UN Secretary-General Antonio Guterres has expressed his concerns about the "Runit Dome" in the Marshall Islands. He mentioned this while interacting with students in Fiji and sounded the alarm. The dome was built in the 1970s to accommodate a nuclear coffin. It contains Nuclear Waste generated by the US and France in French Polynesia and the Marshall Islands from the Cold War era. The UN Secretary-General feels there are possibilities of the harmful nuclear waste leaking into the Pacific Ocean creating environmental issues.

The Daily Mail UK reports that Antonio Guterres had talked with Hilda Heine, President of the Marshall Islands.

It appears she is worried because of risks of leakage of radioactive materials to the surroundings. That would have far-reaching consequences. The UN Secretary-General feels the situation could lead to associated problems related to health and would have an impact on local communities.

'Runit Dome' is an environmental issue

Antonio Guterres is currently on a tour of South Pacific nations. His agenda is to discuss and highlight the global effects of Climate change. One of the changes is sea level rise which poses a considerable amount of threat to low-lying Pacific island nations.

He brought up the subject of the ‘nuclear coffin.’ 18-inch thick concrete walls act as reinforcement and it covers a huge crater left behind by a nuclear blast test. The locals vacated the area after the blast and even now avoid going near it. An Australian journalist Mark Willacy talked about it in his report published in 2017.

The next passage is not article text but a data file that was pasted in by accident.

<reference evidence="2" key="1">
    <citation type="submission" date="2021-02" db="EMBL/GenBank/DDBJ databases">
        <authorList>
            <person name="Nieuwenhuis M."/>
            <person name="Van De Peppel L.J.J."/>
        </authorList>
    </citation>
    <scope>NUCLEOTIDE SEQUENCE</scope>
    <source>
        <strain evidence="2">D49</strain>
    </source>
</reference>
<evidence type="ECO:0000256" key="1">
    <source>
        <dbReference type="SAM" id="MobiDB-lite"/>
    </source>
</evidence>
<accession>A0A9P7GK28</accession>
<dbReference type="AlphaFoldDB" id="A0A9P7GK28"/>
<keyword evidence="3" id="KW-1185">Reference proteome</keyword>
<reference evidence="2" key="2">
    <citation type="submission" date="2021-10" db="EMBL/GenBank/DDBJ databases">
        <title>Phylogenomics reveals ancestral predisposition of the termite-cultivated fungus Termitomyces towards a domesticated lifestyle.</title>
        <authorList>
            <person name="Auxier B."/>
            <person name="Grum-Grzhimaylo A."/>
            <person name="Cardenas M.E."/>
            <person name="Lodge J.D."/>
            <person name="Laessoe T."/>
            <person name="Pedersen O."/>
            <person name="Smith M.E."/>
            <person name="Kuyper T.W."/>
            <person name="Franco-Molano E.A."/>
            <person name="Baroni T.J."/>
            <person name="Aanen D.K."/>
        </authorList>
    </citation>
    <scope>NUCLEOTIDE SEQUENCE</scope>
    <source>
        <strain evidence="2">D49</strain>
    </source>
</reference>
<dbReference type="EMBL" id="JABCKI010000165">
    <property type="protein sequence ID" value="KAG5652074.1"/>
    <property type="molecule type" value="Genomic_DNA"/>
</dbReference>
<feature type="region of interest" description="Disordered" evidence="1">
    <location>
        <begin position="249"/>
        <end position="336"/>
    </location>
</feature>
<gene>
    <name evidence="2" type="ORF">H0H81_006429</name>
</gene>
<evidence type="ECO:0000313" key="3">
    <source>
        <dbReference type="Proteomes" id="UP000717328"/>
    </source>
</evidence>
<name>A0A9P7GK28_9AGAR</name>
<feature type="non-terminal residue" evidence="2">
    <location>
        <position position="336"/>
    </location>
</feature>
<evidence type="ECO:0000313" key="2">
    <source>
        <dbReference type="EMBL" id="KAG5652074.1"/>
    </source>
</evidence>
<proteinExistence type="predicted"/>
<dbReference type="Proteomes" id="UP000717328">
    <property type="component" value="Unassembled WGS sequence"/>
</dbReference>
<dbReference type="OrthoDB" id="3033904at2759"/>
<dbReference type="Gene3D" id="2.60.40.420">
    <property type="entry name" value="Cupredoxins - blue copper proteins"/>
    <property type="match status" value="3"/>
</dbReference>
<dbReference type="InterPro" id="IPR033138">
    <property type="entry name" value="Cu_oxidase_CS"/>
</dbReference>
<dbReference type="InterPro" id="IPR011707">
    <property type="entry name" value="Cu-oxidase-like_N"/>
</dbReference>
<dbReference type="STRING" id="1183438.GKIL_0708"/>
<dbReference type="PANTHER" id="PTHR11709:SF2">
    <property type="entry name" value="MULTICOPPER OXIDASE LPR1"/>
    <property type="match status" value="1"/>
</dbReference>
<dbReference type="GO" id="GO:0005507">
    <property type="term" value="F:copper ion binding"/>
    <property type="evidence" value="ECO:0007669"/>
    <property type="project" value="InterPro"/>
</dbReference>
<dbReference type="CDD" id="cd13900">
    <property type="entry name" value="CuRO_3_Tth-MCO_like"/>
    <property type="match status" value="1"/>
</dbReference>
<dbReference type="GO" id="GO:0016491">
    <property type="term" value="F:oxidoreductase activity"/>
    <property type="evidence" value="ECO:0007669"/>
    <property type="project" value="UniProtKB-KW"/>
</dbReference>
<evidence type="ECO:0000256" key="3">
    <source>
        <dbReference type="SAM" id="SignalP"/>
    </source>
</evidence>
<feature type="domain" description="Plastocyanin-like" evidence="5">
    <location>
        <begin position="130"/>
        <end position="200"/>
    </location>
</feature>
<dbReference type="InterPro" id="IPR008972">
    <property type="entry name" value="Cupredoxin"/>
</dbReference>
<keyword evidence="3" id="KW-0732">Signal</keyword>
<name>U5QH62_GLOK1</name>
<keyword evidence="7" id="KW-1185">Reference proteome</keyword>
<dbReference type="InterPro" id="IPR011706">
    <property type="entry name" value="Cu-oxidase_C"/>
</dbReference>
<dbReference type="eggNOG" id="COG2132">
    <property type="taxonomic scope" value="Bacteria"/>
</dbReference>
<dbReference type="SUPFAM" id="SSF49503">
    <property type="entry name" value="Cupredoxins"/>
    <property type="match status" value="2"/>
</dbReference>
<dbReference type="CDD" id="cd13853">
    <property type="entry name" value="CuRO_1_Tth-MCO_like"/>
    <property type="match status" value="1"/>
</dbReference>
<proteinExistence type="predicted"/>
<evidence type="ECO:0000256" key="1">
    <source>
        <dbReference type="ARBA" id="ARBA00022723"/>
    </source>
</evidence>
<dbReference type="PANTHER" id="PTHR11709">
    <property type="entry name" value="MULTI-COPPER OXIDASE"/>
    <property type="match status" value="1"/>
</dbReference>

Daily Mail UK goes on to add Washington funded the construction of the "Runit Dome." However, the nature of the sand and soil at the bottom is permeable. In other words, the nuclear waste stored in the dome could gradually escape into the surroundings and find its way into the ocean.

The locals are aware of the environmental hazards created in their region for decades. Many have fled their homes. Those who remained risked exposure to radioactive waste. The matter is serious and the authorities must evolve some solution.

History of the 'Runit Dome'

According to Express UK, Runit Island is part of the Enewetak Atoll, a ring-shaped coral structure made up of lots of little islands. During the period 1946-58, America carried out testing of sixty-seven nuclear weapons. It included the 1954 Bravo hydrogen bomb test. This was much more powerful than the atomic bomb dropped on Hiroshima. In order to clean up the nuclear waste, the radioactive soil and ash from the explosions went into a crater made on the island and covered with an 18 inches thick concrete dome.

There was no protection on the bottom of the crater and this is now a matter of concern. Moreover, cracks are appearing on the concrete cover after long years of exposure to the elements and the nuclear coffin could disintegrate.